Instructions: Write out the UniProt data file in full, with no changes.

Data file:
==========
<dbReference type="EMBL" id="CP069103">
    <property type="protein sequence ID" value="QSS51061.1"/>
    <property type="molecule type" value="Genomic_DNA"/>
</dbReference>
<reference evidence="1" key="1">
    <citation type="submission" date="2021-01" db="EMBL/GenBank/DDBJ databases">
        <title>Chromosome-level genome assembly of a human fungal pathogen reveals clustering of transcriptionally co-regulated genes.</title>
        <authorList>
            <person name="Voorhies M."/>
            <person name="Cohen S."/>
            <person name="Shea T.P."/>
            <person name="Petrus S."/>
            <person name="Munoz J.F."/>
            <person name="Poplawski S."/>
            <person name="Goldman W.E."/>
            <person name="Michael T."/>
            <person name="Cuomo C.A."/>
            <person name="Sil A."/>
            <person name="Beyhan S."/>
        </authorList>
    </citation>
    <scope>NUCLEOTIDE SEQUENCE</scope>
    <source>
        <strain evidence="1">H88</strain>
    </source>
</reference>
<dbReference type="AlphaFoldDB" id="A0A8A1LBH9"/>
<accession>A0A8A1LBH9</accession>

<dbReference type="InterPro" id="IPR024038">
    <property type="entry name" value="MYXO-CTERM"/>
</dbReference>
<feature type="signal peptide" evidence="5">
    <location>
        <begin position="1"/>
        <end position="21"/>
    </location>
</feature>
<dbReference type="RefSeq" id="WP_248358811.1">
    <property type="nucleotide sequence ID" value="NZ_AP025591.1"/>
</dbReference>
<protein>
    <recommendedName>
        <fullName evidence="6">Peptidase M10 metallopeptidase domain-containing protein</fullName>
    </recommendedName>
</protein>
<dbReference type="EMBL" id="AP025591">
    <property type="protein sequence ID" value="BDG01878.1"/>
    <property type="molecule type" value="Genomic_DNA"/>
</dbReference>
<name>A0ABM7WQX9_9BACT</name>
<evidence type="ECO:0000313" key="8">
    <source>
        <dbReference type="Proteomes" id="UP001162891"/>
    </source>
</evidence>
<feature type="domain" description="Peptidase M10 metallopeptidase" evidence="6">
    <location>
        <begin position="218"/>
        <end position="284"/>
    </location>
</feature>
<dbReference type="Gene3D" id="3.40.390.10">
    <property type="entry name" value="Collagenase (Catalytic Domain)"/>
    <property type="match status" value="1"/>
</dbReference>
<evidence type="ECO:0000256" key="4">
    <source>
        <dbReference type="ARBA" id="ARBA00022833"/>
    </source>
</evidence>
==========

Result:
<dbReference type="EMBL" id="CP069103">
    <property type="protein sequence ID" value="QSS51061.1"/>
    <property type="molecule type" value="Genomic_DNA"/>
</dbReference>
<reference evidence="1" key="1">
    <citation type="submission" date="2021-01" db="EMBL/GenBank/DDBJ databases">
        <title>Chromosome-level genome assembly of a human fungal pathogen reveals clustering of transcriptionally co-regulated genes.</title>
        <authorList>
            <person name="Voorhies M."/>
            <person name="Cohen S."/>
            <person name="Shea T.P."/>
            <person name="Petrus S."/>
            <person name="Munoz J.F."/>
            <person name="Poplawski S."/>
            <person name="Goldman W.E."/>
            <person name="Michael T."/>
            <person name="Cuomo C.A."/>
            <person name="Sil A."/>
            <person name="Beyhan S."/>
        </authorList>
    </citation>
    <scope>NUCLEOTIDE SEQUENCE</scope>
    <source>
        <strain evidence="1">H88</strain>
    </source>
</reference>
<dbReference type="AlphaFoldDB" id="A0A8A1LBH9"/>
<accession>A0A8A1LBH9</accession>

<dbReference type="InterPro" id="IPR024038">
    <property type="entry name" value="MYXO-CTERM"/>
</dbReference>
<feature type="signal peptide" evidence="5">
    <location>
        <begin position="1"/>
        <end position="21"/>
    </location>
</feature>
<dbReference type="RefSeq" id="WP_248358811.1">
    <property type="nucleotide sequence ID" value="NZ_AP025591.1"/>
</dbReference>
<protein>
    <recommendedName>
        <fullName evidence="6">Peptidase M10 metallopeptidase domain-containing protein</fullName>
    </recommendedName>
</protein>
<dbReference type="EMBL" id="AP025591">
    <property type="protein sequence ID" value="BDG01878.1"/>
    <property type="molecule type" value="Genomic_DNA"/>
</dbReference>
<name>A0ABM7WQX9_9BACT</name>
<evidence type="ECO:0000313" key="8">
    <source>
        <dbReference type="Proteomes" id="UP001162891"/>
    </source>
</evidence>
<feature type="domain" description="Peptidase M10 metallopeptidase" evidence="6">
    <location>
        <begin position="218"/>
        <end position="284"/>
    </location>
</feature>
<dbReference type="Gene3D" id="3.40.390.10">
    <property type="entry name" value="Collagenase (Catalytic Domain)"/>
    <property type="match status" value="1"/>
</dbReference>
<evidence type="ECO:0000256" key="4">
    <source>
        <dbReference type="ARBA" id="ARBA00022833"/>
    </source>
</evidence>